The Association of Information Security Professionals (AiSP) are pleased to be supporting the Top Women in Security ASEAN Region Awards 2023.
In contribution to promoting women in security, we present an interview with Sandy C.,
1. A writeup of yourself sharing where you work and what make you joining the Cybersecurity?
Am currently with the leading healthcare technology firm in Singapore – Integrated Health Information Systems Pte Ltd (IHiS). In my career thus far I focused on cybersecurity governance and technology risk management covering both public and private sector organisations such as the Monetary Authority of Singapore (MAS), the Cyber Security Agency of Singapore (CSA), KPMG and OCBC Bank.
Joining the Cybersecurity workforce didn’t quite start out with a plan.
I started in the days when it was known as the ‘computer security’ era, when I was working as a Data Centre Security Operator, fresh out of school. The industry then moved on to the ‘information security’ era before we got to today’s ‘cyber security’. It was then I worked as an IT Security Analyst in a Security Operations Centre (SOC), followed by an IT Auditor role in an international consultancy firm and transitioned to my recent roles in the Cybersecurity Risk Management domain. Through these 14 years in the cybersecurity industry, the journey has been exciting and colourful for me and is one that I never looked back on with regrets.
As a member of the cybersecurity risk management team within the Cyber Defense Group in IHiS, my daily work involves driving towards a key goal which is to continuously enhance cyber risk management for public healthcare.
When I had the opportunity to work with various critical sectors during my time at CSA, I learned that the financial sector which I was most familiar with, is the most mature in terms of cyber defence. Naturally so because for decades, they had been the most (cyber) targeted by monetary-driven adversaries.
Unlike healthcare, it was probably over the last 10 – 15 years that various threat actors have shown great interest to exploit, ransom and cripple the systems in this sector. In 2018, we were not spared by a cyber-attack initiated by unidentified state actors which resulted in the largest data breach in the nation. To add to the complexity of cyber defense, healthcare is also transforming rapidly with digitalization involving new technologies.
My main motivation in joining the cyber defence workforce in the healthcare sector was derived from all of these few key challenges described above, and to be able to contribute in ways I can in my current role.
3. What experience and what you want to tell the rest of the females out there?
Be a ‘TLC lady’ – not the common Tender, Loving, Care attributes but:
‘Try’ – Take that first step and overcome any doubt you have, even if it means walking out of your comfort zone at times. As women, we tend to undermine what we can do, with what we have. But we can only have more when we dare to try!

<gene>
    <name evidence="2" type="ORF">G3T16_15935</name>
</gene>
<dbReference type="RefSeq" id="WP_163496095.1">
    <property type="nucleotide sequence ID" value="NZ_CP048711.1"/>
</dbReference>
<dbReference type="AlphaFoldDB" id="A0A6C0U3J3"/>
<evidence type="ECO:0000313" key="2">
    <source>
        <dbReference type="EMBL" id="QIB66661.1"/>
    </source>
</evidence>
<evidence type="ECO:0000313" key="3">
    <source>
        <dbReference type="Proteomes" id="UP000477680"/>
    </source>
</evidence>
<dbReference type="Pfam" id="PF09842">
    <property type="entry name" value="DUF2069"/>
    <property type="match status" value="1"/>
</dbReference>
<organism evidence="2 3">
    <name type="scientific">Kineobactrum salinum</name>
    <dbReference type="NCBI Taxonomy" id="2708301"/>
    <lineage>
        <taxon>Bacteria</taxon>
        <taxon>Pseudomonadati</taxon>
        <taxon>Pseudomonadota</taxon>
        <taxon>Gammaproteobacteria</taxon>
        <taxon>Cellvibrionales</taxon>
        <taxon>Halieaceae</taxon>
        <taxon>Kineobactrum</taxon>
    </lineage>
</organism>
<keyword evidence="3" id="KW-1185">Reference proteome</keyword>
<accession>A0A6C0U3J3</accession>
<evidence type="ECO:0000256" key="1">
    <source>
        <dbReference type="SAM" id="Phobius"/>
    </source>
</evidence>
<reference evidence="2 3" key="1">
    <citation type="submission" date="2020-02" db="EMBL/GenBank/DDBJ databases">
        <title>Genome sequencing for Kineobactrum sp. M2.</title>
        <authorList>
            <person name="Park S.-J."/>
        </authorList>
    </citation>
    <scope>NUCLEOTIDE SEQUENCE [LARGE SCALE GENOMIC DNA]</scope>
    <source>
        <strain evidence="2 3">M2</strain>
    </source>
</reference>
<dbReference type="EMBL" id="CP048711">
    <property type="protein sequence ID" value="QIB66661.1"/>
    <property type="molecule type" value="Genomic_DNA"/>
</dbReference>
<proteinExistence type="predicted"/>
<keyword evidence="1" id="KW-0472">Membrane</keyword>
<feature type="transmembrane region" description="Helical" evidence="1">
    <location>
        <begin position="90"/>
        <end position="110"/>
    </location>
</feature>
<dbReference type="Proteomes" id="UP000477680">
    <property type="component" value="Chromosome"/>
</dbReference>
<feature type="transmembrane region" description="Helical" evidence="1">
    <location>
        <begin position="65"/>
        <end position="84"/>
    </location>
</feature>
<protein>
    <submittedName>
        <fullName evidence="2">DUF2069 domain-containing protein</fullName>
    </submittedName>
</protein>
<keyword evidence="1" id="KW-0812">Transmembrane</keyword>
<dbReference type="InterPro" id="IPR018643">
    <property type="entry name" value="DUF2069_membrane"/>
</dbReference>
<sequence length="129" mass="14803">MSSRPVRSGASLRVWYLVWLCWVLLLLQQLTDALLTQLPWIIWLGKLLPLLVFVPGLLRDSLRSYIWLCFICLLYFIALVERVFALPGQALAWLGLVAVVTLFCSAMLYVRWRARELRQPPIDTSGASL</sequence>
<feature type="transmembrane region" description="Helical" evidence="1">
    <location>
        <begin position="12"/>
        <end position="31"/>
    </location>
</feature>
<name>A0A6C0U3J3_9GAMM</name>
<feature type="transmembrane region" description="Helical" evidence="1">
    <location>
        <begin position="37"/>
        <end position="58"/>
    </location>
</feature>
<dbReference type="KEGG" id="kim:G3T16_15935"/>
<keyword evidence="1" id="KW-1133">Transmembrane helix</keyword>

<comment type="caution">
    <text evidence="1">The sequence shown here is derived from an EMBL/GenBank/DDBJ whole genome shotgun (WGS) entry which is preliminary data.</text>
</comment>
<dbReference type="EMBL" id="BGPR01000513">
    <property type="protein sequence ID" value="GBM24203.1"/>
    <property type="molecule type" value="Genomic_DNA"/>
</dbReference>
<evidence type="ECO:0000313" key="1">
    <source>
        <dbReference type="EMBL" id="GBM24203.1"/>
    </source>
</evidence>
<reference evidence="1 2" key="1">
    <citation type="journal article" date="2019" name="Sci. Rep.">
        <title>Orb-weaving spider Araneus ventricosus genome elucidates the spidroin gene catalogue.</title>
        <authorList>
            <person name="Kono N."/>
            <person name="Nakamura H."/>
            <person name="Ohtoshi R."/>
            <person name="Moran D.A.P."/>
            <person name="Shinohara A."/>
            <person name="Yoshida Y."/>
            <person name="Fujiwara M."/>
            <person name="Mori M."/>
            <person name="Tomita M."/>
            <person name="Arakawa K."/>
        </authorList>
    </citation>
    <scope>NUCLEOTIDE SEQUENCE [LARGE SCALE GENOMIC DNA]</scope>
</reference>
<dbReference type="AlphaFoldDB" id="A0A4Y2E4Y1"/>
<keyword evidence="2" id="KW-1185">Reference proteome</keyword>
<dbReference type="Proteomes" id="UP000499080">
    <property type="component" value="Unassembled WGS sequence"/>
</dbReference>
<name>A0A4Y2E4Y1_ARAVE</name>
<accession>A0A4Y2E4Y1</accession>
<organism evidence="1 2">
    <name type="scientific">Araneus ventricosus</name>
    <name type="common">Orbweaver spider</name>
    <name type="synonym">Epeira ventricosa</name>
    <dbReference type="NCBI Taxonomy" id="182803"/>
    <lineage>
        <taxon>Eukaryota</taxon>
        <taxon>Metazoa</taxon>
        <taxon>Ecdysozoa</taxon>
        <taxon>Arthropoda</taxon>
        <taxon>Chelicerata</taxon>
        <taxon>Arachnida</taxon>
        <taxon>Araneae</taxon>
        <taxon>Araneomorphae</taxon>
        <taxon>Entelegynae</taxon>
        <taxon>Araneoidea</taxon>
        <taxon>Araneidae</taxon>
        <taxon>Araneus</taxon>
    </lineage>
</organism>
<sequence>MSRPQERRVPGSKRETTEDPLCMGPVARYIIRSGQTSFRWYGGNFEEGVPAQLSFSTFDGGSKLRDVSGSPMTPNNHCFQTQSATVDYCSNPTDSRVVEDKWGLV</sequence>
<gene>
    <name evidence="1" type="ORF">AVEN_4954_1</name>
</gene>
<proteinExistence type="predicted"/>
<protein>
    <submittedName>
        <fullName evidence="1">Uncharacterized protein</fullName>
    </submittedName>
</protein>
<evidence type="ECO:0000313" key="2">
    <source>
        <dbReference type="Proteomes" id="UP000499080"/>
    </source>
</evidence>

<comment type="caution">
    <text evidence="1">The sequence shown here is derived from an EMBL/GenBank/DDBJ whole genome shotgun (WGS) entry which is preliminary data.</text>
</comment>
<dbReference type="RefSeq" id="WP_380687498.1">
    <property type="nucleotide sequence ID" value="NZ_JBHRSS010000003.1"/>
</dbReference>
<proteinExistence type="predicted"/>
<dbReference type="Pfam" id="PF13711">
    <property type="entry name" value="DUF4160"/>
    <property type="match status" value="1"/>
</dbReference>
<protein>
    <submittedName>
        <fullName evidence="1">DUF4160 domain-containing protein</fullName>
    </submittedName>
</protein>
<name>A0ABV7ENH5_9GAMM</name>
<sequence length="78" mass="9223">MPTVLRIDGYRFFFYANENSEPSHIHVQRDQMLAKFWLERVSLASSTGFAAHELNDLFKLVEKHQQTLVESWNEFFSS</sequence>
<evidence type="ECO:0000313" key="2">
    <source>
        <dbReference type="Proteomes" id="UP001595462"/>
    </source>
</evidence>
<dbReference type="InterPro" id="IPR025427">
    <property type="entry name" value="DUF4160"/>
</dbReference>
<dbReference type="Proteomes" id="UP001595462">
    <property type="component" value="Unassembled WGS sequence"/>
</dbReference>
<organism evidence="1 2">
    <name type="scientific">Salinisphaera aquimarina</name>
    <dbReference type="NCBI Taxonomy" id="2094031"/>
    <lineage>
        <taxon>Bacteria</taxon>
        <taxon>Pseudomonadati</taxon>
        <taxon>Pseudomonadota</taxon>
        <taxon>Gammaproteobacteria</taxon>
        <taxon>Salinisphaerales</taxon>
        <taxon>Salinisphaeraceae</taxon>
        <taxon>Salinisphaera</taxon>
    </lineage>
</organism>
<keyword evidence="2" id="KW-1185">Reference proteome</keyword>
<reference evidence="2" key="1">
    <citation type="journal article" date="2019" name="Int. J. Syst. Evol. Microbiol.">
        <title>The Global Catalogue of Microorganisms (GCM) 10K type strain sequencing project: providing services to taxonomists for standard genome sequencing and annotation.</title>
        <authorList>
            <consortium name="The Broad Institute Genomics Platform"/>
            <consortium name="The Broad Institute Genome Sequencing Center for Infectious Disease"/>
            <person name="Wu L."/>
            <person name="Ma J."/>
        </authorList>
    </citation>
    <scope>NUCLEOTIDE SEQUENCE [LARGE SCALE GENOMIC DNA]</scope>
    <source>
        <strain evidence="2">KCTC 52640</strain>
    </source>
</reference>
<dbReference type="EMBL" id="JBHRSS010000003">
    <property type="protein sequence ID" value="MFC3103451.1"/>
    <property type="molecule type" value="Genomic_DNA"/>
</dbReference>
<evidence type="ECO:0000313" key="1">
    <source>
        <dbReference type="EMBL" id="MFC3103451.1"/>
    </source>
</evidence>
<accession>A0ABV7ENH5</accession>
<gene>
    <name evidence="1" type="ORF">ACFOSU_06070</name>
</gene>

‘Learn’ – Cybersecurity field is ever-evolving where the only constant is change. You will never find yourself in a boring industry where you perform similar work for the next 20 or 40 years in your career.
‘Create’ – If you are someone who likes to effect positive change to friends and families around you, or maybe enjoys collaboration and brings new perspectives, cybersecurity is definitely an industry for you to onboard or stick to because this field is ever-evolving therefore, enabling opportunities for creations to be made possible.
4. A story that you want to share.
Not everyone in the cybersecurity workforce started with a plan.
Not me for sure. I am a living example of how one person in the cybersecurity industry can keep learning and transitioning between a variety of roles and not thinking of calling it quits. However, if you are someone that is considering embarking on a cybersecurity career, there are many avenues available today for you to do so such as participating in cybersecurity conferences.
If you are considering being a woman in security in particular, associations such as AiSP Ladies in Cyber Chapter offer an ideal platform for interactions with seasoned professionals, career-switched individuals and even students.
With a clear destination in sight, a plan can be worked out!
5. Anything that you wish to share.
Perception of men being more technical than woman exists. This is not only happening in cybersecurity. The same goes for other industries that are more ‘male dominant’ such as engineering.
While indeed there are differences in strengths and weaknesses between Mars and Venus, they should be looked upon as complementary compositions in a balanced cybersecurity workforce and never a battle between the sexes.